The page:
RESULTS: The 2011-2012 infants who needed ROP treatment (12.6%) had significantly poorer postnatal weight gain than those who did not, but this was not seen in the treated (17.6%) and nontreated ROP groups in 2015-2016. WINROP sensitivity decreased from 87.5% in 2011-12 to 48% in 2015-2016.
CONCLUSION: After the SpO target range was increased from 88-92% to 91-95%, postnatal weight gain was no longer a significant risk factor and WINROP lost its ability to predict ROP requiring treatment. Risk factors clearly change as neonatal care develops.
OBJECTIVE: To evaluate the impact of low birth weight as a risk factor for retinopathy of prematurity (ROP) that will require treatment in correlation with gestational age at birth (GA). STUDY DESIGN: In total, 2941 infants born <32 weeks GA were eligible from five cohorts of preterm infants previously collected for analysis in WINROP (Weight IGF-I Neonatal ROP) from the following locations: Sweden (EXPRESS) (n = 426), North America (n = 1772), Boston (n = 338), Lund (n = 52), and Gothenburg (n = 353). Data regarding GA at birth, birth weight (BW), gender, and need for ROP treatment were retrieved. Birth weight standard deviation scores (BWSDS) were calculated with Swedish as well as Canadian reference models. Small for gestational age (SGA) was defined as BWSDS less than -2.0 SDS using the Swedish reference and as BW below the 10th percentile using the Canadian reference charts. RESULTS: Univariate analysis showed that low GA (p<0.001), low BW (p<0.001), male gender (p<0.05), low BWSDSCanada (p<0.001), and SGACanada (p<0.01) were risk factors for ROP that will require treatment. In multivariable logistic regression analysis, low GA (p<0.0001), male gender (p<0.01 and p<0.05), and an interaction term of BWSDS*GA group (p<0.001), regardless of reference chart, were risk factors. Low BWSDS was less important as a risk factor in infants born at GA <26 weeks compared with infants born at GA ≥26 weeks calculated with both reference charts (BWSDSSweden, OR = 0.80 vs 0.56; and BWSDSCanada, OR = 0.72 vs 0.41). CONCLUSIONS: Low BWSDS as a risk factor for vision-threatening ROP is dependent on the infant's degree of immaturity. In more mature infants (GA ≥26 weeks), low BWSDS becomes a major risk factor for developing ROP that will require treatment. These results persist even when calculating BW deficit with different well-established approaches.
AIM: This study evaluated the correlation between retinopathy of prematurity (ROP), anaemia and blood transfusions in extremely preterm infants.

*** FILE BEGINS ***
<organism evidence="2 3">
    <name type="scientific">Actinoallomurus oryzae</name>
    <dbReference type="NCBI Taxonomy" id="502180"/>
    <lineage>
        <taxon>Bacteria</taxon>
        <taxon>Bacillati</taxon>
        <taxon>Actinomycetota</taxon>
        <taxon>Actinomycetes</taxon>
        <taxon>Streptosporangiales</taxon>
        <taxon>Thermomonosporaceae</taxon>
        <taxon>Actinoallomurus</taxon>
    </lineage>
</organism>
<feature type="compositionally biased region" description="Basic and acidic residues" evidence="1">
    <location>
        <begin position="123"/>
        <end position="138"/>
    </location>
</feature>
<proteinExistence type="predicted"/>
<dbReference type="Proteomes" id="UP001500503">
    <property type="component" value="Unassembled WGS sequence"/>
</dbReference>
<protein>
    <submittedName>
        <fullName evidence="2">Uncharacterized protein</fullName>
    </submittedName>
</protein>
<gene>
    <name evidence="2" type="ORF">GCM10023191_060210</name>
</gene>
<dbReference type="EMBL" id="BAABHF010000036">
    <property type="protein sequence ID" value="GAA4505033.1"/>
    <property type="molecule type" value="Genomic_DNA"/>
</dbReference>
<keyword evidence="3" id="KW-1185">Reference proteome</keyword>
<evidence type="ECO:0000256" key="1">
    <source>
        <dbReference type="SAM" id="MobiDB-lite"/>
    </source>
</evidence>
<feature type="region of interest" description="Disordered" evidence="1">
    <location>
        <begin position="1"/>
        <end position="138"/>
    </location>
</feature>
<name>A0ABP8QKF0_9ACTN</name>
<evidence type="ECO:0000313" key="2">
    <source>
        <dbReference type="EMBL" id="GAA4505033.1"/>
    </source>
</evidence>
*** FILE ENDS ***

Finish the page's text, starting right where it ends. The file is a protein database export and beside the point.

METHODS: We included 227 infants born below 28 weeks of gestation at King Edward Memorial Hospital, Perth, Australia, from 2014-2016. Birth characteristics and risk factors for ROP were retrieved, and anaemia and severe anaemia were defined as a haemoglobins of <110 g/L and <80 g/L, respectively. Logistic regression was used for the analysis.
RESULTS: Retinopathy of prematurity treatment was needed in 11% of cases and the mean number of blood transfusions (p < 0.01), and mean number of weeks of anaemia (p < 0.001) and of severe anaemia (p < 0.05), had positive associations with ROP cases warranting treatment. In the multivariate logistic regression analysis, the best-fit model of risk factors included anaemic days during first week of life, with an odds ratio (OR) of 1.46% and 95% confidence interval (CI) of 1.16-1.83 (p < 0.05), sepsis during the first 4 weeks of life (OR 3.14, 95% CI 1.10-9.00, p < 0.05) and days of ventilation (OR 1.03, 95% CI 1.01-1.06, p < 0.05).
CONCLUSION: The duration of anaemia during the first week of life was an independent risk factor for ROP warranting treatment and preventing early anaemia may decrease this risk.
PURPOSE: To compare long-term ophthalmic outcomes in infants treated for unilateral coronal synostosis (UCS) by endoscopic strip craniectomy (ESC) and helmet therapy with those treated by fronto-orbital advancement (FOA). METHODS: Consecutive patients with UCS, uncomplicated by other suture synostosis, were identified by a retrospective review of medical records. Assessment of presence of amblyopia, cycloplegic refraction, strabismus, and strabismus surgical intervention at all visits was recorded. RESULTS: Between 2004 and 2010, 22 patients were treated by FOA (mean follow-up, 21.5 months) and 21 patients with ESC and helmet therapy (mean follow-up, 23.5 months). The mean aniso-astigmatism was equal; however, the SD was greater for those treated by FOA (P < 0.05). A more severe pattern of strabismus developed in those treated by FOA (P < 0.0001). Those treated by FOA were more likely to have amblyopia (P = 0.0015) and to undergo surgical correction of their strabismus (odds ratio, 6.3:1). CONCLUSIONS: Children with UCS treated with ESC and helmeting had less severe overelevation in adduction, amblyopia, extremes of astigmatism, and less need for strabismus surgery than those treated by FOA. Although the reason for these more favorable outcomes remains uncertain, we speculate that the earlier timing of ESC or differences in the anatomical changes resulting from the two procedures may play a role.